They're back from vacation and summer camps -- and back to work and school. As consumers return to their normal family routines after a summer of barbecues and travel, retailers are welcoming them with a number of meal options in every fresh-foods department.Much of the activity is centered in produce, where the growth of value-added convenience items has helped boost department profits and visibility,

They're back from vacation and summer camps -- and back to work and school. As consumers return to their normal family routines after a summer of barbecues and travel, retailers are welcoming them with a number of meal options in every fresh-foods department.

Much of the activity is centered in produce, where the growth of value-added convenience items has helped boost department profits and visibility, according to retailers and industry experts interviewed by SN. It's a perfect showcase for snack packs and portable whole fruits and vegetables, since the produce department is often the first to greet customers as they walk in the door.

"You have to draw their attention as they come into the department, to get them thinking about good lunch-box snacks, that they're good for the kids and fit into the lunch bags they have today," said Mike Tipton, director of produce operations, K-VA-T, Abingdon, Va. "That includes anything from a smaller apple to the small bags of mini-carrots. It's more of an eye-appeal thing when they see a nice, attractive display with back-to-school signage, and they think, 'That would be good for my kids."'

Smart merchandising right inside the front door gets parents thinking about healthier lunch options for their children. Signage, ads and attractive displays are the main tools retailers are using in promoting produce to families.

"More and more, parents are health-conscious and trying to get their kids to eat more fruits and vegetables," Tipton added. "And the more that we, as retailers, can do to get information across to them will only help boost all the excitement we're seeing recently about the health benefits of produce."

Indeed, it seems in the past year, fresh fruits and vegetables have gained new momentum as a source of protection against a number of diseases, including cancer, diabetes and heart disease. Additionally, the new publicity surrounding obesity and children will likely have parents looking even more to healthier snack alternatives, retailers noted.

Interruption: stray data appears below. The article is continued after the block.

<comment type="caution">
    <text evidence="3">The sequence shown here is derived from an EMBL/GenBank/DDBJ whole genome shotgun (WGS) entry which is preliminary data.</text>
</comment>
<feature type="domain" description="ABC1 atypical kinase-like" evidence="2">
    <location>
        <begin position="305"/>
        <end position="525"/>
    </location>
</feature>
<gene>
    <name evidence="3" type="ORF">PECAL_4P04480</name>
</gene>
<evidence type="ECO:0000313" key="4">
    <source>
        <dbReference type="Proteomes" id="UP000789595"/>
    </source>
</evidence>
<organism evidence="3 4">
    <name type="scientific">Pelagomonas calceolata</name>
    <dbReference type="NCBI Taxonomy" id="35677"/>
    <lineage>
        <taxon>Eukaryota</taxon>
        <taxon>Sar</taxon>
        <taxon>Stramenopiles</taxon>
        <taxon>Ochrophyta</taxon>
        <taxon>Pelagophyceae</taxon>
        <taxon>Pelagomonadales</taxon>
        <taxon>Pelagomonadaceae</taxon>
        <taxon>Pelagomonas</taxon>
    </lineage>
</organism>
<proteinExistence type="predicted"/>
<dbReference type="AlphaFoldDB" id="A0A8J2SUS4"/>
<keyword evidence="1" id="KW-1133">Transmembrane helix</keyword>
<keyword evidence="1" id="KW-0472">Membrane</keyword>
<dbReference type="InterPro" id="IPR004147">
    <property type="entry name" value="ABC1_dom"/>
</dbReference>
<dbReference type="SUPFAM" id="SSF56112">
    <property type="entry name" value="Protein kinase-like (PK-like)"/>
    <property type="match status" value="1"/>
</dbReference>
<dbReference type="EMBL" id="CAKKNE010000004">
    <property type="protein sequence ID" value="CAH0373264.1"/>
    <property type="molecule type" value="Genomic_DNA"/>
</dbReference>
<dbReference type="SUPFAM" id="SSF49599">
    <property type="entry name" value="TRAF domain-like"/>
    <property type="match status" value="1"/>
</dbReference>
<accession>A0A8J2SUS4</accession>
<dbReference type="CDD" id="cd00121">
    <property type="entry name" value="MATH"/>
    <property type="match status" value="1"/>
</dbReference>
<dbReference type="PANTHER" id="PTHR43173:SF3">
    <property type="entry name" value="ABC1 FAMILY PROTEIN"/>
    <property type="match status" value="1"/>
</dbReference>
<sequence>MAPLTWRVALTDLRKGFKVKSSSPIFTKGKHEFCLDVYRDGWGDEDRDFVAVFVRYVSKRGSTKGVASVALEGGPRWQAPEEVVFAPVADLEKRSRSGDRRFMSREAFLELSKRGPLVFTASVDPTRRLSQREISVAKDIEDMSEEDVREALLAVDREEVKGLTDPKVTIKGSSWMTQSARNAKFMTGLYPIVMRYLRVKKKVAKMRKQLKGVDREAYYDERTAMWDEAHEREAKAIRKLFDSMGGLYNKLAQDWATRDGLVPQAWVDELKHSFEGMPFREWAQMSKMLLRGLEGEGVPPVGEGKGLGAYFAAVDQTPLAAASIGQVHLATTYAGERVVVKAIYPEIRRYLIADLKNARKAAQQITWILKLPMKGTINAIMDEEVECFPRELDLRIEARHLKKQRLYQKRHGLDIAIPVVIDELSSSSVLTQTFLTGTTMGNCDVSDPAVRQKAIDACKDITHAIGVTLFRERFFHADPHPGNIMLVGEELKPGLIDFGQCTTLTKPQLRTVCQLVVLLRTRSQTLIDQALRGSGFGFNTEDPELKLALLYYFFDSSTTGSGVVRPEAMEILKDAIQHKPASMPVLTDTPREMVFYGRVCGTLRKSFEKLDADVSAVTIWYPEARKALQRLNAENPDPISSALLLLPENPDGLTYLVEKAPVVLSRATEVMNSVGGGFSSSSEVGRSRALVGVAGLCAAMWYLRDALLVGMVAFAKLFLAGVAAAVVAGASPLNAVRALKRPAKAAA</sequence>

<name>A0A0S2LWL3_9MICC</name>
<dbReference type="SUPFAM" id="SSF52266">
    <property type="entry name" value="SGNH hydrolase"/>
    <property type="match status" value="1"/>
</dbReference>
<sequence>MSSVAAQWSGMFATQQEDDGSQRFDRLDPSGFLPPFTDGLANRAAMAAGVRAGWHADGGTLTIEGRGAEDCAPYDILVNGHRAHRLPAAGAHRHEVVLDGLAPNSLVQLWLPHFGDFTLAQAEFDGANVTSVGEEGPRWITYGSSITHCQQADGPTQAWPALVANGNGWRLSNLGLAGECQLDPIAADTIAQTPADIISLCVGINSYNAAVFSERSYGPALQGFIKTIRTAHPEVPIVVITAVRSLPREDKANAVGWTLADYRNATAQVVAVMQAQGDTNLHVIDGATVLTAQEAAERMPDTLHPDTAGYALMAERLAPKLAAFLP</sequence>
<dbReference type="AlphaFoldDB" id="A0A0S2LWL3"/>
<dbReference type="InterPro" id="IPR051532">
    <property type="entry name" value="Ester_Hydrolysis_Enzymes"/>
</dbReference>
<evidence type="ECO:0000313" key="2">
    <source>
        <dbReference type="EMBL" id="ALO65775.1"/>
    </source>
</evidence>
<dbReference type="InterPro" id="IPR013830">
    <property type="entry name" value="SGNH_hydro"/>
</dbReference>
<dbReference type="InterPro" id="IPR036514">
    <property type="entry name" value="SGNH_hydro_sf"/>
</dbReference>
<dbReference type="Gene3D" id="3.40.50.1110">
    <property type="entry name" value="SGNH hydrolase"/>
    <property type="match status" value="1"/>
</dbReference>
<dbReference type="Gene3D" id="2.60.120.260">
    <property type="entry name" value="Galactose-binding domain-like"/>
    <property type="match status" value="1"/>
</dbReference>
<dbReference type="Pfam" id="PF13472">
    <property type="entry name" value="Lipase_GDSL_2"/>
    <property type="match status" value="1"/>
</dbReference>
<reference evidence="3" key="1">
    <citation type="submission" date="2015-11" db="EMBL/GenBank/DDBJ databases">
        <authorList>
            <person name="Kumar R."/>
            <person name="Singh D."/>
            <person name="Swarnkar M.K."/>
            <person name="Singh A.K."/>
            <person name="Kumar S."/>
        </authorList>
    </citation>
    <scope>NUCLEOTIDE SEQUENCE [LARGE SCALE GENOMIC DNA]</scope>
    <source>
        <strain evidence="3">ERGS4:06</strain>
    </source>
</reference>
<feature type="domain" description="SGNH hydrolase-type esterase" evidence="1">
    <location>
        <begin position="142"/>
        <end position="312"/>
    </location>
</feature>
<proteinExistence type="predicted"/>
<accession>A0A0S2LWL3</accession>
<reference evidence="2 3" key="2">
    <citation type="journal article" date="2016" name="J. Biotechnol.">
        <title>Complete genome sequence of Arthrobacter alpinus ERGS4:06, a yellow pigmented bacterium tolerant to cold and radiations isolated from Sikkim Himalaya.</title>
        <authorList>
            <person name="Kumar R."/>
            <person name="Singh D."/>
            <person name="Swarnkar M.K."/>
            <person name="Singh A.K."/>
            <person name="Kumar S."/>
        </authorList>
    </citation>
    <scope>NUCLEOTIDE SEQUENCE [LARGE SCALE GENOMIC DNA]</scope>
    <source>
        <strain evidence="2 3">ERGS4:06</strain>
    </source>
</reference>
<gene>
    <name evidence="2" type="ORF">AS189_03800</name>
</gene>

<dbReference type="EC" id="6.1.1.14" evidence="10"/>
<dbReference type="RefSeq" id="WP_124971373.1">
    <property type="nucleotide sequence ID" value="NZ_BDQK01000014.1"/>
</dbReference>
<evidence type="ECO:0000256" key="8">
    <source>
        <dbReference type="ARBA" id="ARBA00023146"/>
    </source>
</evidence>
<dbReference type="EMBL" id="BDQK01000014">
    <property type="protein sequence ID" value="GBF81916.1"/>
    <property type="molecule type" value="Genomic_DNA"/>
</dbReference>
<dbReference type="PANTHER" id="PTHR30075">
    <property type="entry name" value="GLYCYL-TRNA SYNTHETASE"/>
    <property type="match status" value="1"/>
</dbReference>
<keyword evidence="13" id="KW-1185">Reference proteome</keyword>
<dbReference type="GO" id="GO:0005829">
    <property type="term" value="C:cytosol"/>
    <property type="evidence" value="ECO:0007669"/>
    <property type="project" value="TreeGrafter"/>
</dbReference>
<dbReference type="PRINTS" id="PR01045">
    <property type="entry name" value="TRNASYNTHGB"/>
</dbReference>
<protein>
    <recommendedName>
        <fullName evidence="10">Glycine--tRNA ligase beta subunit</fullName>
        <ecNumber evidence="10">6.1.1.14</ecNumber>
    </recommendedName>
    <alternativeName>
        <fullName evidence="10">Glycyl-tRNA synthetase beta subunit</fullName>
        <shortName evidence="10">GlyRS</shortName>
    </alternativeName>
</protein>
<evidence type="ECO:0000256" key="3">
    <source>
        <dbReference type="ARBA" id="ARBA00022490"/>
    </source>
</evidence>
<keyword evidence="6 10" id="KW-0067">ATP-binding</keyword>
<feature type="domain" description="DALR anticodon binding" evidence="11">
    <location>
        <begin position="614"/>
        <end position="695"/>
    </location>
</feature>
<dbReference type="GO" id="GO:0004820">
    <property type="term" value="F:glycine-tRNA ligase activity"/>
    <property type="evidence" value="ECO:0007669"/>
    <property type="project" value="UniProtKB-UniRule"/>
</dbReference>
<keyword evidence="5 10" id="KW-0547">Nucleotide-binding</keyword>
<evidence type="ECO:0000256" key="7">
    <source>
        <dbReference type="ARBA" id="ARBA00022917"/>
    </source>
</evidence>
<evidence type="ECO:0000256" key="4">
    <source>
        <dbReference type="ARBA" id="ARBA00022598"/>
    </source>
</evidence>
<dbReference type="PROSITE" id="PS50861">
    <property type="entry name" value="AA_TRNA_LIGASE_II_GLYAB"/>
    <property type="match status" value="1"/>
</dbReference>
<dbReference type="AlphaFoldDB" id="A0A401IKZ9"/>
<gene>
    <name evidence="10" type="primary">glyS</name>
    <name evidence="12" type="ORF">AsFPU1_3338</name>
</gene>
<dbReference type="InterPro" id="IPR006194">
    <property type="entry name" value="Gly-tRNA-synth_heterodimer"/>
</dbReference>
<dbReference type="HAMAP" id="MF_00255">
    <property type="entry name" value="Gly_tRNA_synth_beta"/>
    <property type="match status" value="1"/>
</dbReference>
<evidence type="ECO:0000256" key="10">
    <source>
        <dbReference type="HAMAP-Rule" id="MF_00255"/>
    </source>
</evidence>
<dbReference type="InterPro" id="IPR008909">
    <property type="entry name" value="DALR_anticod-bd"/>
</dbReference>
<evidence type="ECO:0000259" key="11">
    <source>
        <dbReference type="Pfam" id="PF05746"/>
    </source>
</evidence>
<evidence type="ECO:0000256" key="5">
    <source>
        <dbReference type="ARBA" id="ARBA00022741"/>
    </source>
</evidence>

"The focus on nutrition on the part of parents has always been key," said Karen Burk, spokeswoman for Wal-Mart, Bentonville, Ark. "Kids are also becoming very educated consumers, opting for flavor first instead of simply appearance, as evidenced by their interest in items like Pluots, Gala apples, Braeburn apples and Fuji apples."

The retailer offers a variety of snack-pack options that include cut apples, celery or carrots, all with dip and packaged in a branded, overwrap tray. Also popular are more traditional, "out-of-hand" favorites such as baby carrots, grapes, small- to medium-sized apples, peaches, plums, nectarines and bananas.

"Pluots, white-flesh peaches and nectarines, and organically grown items also are very popular," Burk added. "We are seeing a popularity in the organic and ethnic selections available in our stores."

Edith Garrett, president of the Alexandria, Va.-based International Fresh-cut Produce Association, said that along with the usual carrot and celery sticks, a number of Hispanic supermarkets in Southern California and the Southwest have begun offering spears of jicama, a juicy, mild-flavored root vegetable that goes great with dips.

"There are some new commodities like jicama coming out that are really well-suited for snacking and children. I could see them gaining mainstream popularity because of their versatility," she said.

Still, more conventional items like bananas, grapes, apples and box raisins remain among the most popular whole items going into children's lunch boxes today. What retailers and the industry are aiming to do now is to increase the frequency of purchases -- and to get kids to actively request such products from their parents. To that end, the annual 5 A Day for Better Health campaign is ready this year with a new logo and prepared to go to market as more of a brand, according to Amy Bielicki, vice president of marketing for the Produce for Better Health Foundation, Newark, Del., which created the program 12 years ago.

"One of the new things retailers will see this year is graphics to incorporate into their ads, to [publicize] to their customers the variety of fresh fruits and vegetables they have," she told SN. "The foundation has also developed a lot of materials for children, which are great resources for retailers to incorporate into their back-to-school promotions for kids."